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Dan Markovitz explains why using post-it notes may not be the best way to organize your workflow.

One of my clients, a physician in an academic medical center, has been struggling with her personal kanban. She avoided all the common pitfalls—she kept finished tasks in her Done column, limited her WIP, and used Super Sticky Post-It notes to ensure that she didn’t lose any work to evening janitorial services. But she wasn’t making a whole lot of progress, which left her frustrated with the kanban—it wasn’t helping her manage her work.

A closer look at the Post-Its revealed the problem: giant tasks (projects, really) that had no chance of getting finished in anything less than a few months—in her case, “Work on R-01 Grant,” “Write New Oncology Paper,” “New Patient Intake Protocol,” among others. If you were to scale a note to the size of the task written on it, these should have been about the size of a Times Square billboard, not a 3×3 Post-It.

 

Read the full article, Why Ping-Pong Post-It Notes are Bad for You, on the Markovitz Consulting website.

 

 

Dan Markovitz explains why some methods of measuring performance and quality seriously lack the data to make an impact.  

Pity the employees at a Starbucks in midtown NYC. In a misguided attempt to improve quality, the management posts monthly scores on a variety of metrics. . . without understanding anything about effective use of metrics. Measurement is a good idea, but only if it’s done well. These measurements? Not so much. 

If you read Mark Graban’s blog or book, you’ll immediately see problems with this chart. For one thing, three data points don’t make a trend. With no upper and lower control limits, the movement in scores is nothing more than management by emoji — we have no way of knowing whether the movement is just random noise in a stable system, or a real signal indicating something significant happened. And why are they looking at the scores monthly? By the time they see a decline, it’s far too late to figure out what the root cause was and how to address it.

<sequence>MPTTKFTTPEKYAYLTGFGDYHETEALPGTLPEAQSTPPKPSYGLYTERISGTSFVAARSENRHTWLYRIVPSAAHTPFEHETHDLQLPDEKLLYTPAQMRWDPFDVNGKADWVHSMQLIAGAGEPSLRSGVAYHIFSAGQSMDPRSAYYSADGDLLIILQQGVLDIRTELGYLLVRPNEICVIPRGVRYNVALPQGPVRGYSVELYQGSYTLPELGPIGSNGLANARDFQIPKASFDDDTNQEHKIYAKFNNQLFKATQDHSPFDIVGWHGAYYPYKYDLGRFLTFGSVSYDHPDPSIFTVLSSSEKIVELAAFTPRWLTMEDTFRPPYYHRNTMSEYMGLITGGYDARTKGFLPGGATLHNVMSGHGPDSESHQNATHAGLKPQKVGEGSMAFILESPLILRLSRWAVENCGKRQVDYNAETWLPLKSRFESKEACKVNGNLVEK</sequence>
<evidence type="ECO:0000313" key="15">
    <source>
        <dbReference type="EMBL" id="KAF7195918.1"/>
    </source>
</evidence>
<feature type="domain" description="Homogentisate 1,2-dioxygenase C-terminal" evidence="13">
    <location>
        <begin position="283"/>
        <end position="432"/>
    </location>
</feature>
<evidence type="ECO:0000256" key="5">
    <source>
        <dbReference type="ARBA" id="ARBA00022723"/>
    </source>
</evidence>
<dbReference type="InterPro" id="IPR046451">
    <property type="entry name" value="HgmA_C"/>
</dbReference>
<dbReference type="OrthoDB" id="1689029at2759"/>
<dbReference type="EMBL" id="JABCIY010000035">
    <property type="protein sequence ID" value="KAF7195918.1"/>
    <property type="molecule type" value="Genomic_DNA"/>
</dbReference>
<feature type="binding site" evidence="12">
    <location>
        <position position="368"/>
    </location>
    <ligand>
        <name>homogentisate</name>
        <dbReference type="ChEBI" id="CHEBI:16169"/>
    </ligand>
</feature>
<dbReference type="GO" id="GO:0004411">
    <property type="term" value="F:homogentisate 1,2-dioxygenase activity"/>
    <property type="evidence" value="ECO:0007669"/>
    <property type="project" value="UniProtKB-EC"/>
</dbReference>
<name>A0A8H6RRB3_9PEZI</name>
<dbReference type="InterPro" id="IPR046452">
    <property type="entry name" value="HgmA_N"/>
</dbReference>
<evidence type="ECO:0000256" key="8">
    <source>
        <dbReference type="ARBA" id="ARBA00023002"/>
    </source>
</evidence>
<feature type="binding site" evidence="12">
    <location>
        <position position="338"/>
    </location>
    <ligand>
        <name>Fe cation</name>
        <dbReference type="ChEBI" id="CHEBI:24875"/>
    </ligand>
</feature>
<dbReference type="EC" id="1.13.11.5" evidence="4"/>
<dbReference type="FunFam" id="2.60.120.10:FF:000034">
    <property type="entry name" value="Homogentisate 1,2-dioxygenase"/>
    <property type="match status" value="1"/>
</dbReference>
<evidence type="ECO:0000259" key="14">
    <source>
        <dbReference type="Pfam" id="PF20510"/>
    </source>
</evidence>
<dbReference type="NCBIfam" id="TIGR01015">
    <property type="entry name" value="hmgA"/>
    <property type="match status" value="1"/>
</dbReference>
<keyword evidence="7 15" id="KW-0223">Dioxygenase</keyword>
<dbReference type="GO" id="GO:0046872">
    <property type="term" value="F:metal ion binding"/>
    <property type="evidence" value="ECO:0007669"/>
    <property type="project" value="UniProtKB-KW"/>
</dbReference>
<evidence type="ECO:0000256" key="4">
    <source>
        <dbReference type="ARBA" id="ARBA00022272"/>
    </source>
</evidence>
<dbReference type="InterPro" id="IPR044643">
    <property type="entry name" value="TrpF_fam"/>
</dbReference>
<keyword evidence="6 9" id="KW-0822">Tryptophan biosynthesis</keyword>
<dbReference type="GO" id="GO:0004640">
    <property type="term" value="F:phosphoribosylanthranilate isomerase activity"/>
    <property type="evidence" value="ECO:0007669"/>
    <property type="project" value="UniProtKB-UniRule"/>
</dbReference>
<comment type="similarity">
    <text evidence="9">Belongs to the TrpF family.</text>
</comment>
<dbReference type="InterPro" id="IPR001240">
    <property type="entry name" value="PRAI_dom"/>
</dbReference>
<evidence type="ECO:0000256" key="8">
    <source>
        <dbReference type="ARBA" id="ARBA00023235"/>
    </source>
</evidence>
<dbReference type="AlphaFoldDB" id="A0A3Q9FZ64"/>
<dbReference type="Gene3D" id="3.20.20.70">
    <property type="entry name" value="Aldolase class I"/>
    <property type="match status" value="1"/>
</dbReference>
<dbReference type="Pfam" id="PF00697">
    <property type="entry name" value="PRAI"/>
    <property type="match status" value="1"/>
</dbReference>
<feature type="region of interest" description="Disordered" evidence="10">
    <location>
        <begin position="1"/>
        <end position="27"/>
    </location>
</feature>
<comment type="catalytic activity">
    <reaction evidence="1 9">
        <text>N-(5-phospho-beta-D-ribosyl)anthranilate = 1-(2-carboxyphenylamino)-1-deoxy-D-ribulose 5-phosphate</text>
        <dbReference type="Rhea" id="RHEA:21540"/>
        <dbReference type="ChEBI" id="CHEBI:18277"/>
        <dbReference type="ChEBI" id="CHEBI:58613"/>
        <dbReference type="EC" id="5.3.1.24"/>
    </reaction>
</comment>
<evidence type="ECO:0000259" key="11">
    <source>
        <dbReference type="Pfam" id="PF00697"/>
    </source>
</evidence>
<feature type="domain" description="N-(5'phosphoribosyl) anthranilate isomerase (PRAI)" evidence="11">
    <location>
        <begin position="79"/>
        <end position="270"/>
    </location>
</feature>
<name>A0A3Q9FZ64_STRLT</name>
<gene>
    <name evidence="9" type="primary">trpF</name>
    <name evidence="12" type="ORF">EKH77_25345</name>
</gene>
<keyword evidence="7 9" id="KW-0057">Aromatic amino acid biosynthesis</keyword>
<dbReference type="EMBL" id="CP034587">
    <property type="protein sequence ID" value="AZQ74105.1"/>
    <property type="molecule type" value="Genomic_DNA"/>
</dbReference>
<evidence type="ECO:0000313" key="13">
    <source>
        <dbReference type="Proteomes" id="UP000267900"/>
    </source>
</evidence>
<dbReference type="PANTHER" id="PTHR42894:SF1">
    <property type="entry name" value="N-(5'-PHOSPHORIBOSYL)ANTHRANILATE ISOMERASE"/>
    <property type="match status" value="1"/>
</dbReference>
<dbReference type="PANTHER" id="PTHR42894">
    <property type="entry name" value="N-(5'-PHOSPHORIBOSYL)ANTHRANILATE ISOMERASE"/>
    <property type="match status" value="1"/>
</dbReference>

Read the full article, When Leaders Torture Their Employees, on the Markovitz Consulting website.

 

 

Dan Markovitz identifies the difference between facts and data and why you need both to make a fully informed assessment. 

Taiichi Ohno said, “Data is of course important in manufacturing, but I place the greatest emphasis on facts.” You can leave out the word “manufacturing,” and apply the concept to anything in your company or your life. Facts are more important than data.

When he talked about his preference for facts over data, he was urging people to go and see for themselves. Gathering facts comes from close observation of people, of objects, of spaces. 

By contrast, spreadsheets, reports, and anecdotal accounts are not facts. They’re data. They’re two-dimensional representations of reality, which makes it easy to jump to conclusions. 

Data tells you how often a machine breaks down on an assembly line. Facts—direct observation—show you that the machine is dirty, covered in oil, and hasn’t been cleaned and maintained in a long time.

Read the full article, Just the Facts, Ma’am, on the Markovitz website.

 

Dan Markovitz explains why time management and a shorter work week is good news for lean.